We at IngredientMatcher are delighted to have so many Facebook friends in Myanmar. It is a country that we would definitely like to visit and get to know better, not only because of our fantastic friends we’ve got there but also because we are very eager to try lahpet, which we have just discovered.
Lahpet seems to be a very unique ingredient to Myanmar.
Burmese cuisine is very much influenced by neighbouring countries’ food cultures. That is why you will recognise the delicious flavours of the Thai cuisine as well as the savoury and spicy flavours of the Chinese and Indian cuisines. There is however one ingredient that stands out, and is quite unique to Burma: pickled tea leaves. These can be found in various dishes like the salad Lahpet Thok (Pickled Tea Leaf Salad).
Lahpet means wet tea leaves and is a pickled variety of the green tea. Of all the tea produced in Myanmar, 17 % is consumed as pickled tea. The process of making lahpet involves drying or fermenting the leaves. The better the leaf quality the more likely it is to be fermented in bamboo vats. The end product, lahpet, can be found everywhere in high-streets and in different varieties and labels from various part of the country. The taste of lahpet is described as bittersweet and pungent, and seems to go well with tomatoes, green chilies, lime, and sesame oil – some of the ingredients that make out the popular dish Lahpet Thok.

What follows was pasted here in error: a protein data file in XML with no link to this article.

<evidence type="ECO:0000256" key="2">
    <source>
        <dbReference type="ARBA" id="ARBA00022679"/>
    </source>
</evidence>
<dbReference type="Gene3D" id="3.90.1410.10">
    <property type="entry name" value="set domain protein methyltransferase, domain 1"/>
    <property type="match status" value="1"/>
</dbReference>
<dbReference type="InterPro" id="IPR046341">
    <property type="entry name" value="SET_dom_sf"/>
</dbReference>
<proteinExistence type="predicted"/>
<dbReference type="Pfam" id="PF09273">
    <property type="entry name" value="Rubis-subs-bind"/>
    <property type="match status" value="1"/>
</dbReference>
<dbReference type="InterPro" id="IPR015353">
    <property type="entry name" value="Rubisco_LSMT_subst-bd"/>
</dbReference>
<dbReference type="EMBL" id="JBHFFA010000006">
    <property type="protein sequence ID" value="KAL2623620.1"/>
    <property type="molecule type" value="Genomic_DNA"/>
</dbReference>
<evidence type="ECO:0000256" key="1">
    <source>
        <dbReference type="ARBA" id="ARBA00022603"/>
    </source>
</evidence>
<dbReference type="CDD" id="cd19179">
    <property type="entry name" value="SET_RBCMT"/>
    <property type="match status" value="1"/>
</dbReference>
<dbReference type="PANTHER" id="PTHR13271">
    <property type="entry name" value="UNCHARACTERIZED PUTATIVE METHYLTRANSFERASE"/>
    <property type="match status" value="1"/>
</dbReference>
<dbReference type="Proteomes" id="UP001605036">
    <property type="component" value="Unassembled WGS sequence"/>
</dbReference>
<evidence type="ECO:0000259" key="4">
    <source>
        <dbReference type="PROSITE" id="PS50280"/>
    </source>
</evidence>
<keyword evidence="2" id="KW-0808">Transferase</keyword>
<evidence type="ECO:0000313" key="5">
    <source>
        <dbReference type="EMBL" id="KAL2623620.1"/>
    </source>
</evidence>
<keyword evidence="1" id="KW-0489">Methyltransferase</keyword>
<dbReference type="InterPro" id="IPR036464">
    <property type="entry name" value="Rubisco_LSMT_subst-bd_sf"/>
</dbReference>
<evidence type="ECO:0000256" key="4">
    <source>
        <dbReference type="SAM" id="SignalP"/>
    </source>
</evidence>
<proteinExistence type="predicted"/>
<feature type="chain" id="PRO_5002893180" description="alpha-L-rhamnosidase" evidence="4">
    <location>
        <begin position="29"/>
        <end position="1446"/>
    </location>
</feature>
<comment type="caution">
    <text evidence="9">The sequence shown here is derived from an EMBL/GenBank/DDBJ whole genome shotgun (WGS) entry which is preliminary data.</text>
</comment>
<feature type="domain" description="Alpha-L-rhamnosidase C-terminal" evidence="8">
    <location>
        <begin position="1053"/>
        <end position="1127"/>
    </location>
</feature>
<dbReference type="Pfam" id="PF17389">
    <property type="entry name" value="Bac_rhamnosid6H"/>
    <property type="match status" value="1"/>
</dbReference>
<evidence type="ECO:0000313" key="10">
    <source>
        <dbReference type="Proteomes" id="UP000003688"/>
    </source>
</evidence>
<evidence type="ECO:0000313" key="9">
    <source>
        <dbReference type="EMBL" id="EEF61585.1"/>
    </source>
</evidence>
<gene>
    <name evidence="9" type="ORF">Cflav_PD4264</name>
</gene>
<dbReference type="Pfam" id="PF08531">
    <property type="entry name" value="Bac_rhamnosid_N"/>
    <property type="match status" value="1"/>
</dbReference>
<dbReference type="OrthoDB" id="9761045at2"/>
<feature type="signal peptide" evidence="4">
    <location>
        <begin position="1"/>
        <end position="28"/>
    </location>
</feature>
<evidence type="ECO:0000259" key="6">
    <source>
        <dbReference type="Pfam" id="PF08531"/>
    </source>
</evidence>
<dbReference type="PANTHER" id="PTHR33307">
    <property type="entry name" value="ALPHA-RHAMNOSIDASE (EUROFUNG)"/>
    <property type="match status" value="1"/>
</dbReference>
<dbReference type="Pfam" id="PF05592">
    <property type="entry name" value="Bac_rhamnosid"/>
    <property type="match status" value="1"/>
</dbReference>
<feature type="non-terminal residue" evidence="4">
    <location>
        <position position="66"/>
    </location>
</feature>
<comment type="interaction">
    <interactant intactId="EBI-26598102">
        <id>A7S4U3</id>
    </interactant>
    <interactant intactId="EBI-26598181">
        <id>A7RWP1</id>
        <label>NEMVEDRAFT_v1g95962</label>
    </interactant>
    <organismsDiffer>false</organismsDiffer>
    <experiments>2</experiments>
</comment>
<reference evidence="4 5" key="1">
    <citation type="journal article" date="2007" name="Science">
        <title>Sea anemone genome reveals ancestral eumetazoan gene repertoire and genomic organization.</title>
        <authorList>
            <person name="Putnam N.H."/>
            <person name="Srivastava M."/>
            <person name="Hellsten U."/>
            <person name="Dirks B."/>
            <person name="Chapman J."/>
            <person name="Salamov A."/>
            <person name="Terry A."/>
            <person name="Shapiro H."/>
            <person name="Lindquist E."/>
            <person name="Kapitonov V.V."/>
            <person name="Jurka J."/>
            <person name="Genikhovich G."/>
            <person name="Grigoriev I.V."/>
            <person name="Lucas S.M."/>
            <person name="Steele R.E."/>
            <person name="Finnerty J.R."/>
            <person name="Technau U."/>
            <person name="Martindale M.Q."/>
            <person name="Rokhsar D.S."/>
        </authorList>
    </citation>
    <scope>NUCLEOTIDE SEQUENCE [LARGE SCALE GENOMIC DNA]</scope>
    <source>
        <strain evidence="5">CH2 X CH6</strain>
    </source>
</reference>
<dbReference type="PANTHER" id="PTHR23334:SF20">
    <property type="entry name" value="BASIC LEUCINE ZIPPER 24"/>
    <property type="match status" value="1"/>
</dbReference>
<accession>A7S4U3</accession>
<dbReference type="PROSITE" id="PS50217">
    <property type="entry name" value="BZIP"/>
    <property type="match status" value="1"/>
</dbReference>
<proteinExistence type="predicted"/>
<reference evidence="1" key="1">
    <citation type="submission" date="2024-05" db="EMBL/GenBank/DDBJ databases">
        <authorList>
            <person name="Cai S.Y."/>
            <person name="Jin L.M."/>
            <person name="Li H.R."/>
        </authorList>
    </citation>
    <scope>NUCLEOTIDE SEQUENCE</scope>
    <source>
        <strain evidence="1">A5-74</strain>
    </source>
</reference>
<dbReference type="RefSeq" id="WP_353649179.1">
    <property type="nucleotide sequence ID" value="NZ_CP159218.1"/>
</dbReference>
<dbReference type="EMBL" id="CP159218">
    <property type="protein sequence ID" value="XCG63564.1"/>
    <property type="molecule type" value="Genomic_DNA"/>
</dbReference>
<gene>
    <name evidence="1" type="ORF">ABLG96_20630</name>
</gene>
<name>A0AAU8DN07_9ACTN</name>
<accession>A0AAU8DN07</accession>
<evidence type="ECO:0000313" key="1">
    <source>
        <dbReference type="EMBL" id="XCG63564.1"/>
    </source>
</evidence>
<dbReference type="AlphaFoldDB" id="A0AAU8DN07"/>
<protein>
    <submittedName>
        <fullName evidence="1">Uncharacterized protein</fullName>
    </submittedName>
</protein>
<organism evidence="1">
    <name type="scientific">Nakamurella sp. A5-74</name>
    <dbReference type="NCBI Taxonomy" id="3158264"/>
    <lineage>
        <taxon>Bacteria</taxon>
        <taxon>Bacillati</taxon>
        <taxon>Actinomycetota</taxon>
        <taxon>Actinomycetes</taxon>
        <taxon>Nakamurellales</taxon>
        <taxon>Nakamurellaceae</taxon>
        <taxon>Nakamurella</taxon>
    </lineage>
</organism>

Lahpet is said to help the food digestion and keep you alert and focused, the latter most surely associated with the tea leaves content of theanine, a stimulant similar to caffeine. It is therefore very popular among students preparing for exams. Since lahpet will help you digest your meal, it is usually served at the end of the meal.
Not only is lahpet served as part of the everyday meal, it serves at festival occasions and ceremonies like weddings. Lahpet was an ancient symbolic peace offering between warring kingdoms in the history of Myanmar, and is exchanged and consumed after settling a dispute.